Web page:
Good leadership is characterized by the ability to manage yourself, your executive, and your peers, explains Sunethra Jayaratne Nugawela

Leadership is a multifaceted skillset that includes flexibility, adaptability, and positivity. Proficiency in managing yourself, your executives, and your peers is the key to successful leadership.

Leaders play a pivotal role in ensuring smooth operations in an organization. They motivate, influence, contribute to developing the organizational structure, arrive at decisions, and ensure accuracy by advocacy. They manage communication downwards, upwards, and horizontally. In literature, managing executives is referred to as “managing up” and managing peers is referred to as “managing across.”

A Symbiotic Relationship

Knowing your executive is the first step to a win-win situation. Establish a cordial relationship based on communication. Observe your executive’s desired methods of receiving and disseminating information and tailor your responses for written communication or dialogue.

Briefing your executive about the progress of your work and any significant activities is a step towards avoiding surprises.

Raising concerns is good, but offering potential solutions and considering matters from your executive’s point of view is better. Giving honest feedback can be challenging, especially if your executive uses negative tactics such as criticizing or judging. Remain composed in such situations, ask thoughtful questions, and try to understand their perspective. This can defuse difficult conversations and will help you grow. Refrain from expressing negative sentiments about anyone. Silence is golden to safeguard your professional image.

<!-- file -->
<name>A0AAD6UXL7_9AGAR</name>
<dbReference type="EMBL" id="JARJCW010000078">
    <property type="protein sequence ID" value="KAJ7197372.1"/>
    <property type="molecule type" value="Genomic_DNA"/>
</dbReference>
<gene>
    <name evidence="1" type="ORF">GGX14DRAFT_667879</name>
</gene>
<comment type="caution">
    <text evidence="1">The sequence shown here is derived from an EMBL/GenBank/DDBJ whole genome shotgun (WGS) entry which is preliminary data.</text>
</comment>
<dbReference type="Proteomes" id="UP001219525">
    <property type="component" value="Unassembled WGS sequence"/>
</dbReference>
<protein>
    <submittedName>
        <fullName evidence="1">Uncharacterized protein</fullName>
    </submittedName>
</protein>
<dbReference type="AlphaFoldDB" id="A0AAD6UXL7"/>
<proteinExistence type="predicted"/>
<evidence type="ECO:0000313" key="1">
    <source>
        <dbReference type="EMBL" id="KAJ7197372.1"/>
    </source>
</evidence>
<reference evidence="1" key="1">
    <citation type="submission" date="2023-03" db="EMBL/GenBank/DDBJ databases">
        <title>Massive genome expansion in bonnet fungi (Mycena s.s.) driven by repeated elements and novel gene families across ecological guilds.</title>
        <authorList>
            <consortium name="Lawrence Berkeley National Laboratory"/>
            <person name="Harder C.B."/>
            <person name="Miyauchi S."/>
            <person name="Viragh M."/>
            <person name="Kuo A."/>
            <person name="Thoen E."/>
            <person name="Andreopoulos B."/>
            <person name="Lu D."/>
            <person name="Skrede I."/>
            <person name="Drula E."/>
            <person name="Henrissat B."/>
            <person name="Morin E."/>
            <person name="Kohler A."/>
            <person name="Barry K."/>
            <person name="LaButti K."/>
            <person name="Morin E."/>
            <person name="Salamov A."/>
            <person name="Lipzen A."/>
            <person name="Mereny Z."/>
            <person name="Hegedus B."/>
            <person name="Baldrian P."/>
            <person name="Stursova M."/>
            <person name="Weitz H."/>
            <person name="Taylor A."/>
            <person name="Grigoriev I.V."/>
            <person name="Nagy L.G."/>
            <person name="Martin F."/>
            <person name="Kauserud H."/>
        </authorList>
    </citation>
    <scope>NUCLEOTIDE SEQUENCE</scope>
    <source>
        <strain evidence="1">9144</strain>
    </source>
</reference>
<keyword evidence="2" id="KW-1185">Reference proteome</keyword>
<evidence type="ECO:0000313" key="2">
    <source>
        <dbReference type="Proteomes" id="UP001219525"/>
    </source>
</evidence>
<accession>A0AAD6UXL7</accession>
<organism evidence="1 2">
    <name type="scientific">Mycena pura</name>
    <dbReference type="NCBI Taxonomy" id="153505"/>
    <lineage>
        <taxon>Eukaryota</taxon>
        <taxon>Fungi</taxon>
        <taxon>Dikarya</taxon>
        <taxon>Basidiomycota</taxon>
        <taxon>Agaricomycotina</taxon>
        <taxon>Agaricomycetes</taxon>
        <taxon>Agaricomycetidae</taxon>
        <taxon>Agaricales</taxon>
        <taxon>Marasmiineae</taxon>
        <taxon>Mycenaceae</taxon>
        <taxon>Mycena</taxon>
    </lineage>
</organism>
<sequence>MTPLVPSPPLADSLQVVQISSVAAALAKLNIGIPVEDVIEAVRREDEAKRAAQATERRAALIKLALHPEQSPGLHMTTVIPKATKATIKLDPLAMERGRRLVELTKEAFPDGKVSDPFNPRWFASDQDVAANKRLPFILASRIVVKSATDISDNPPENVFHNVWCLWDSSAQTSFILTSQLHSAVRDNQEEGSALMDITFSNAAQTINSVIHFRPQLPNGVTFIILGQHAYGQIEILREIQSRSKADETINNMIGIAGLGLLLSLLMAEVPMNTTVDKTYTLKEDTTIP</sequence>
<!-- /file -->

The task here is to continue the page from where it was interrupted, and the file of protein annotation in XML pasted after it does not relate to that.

Demonstrate a strong work ethic and eagerness to exceed expectations. Seek new responsibilities which will be valued by management. Engaging in professional development and periodic pieces of training will develop your knowledge and skills. Impart your knowledge back to the organization whenever and wherever possible. Every day is an opportunity for learning and growth, for everyone.

Photo credit: Academy for Administrative Professionals Sri Lanka

Managing and Working with Peers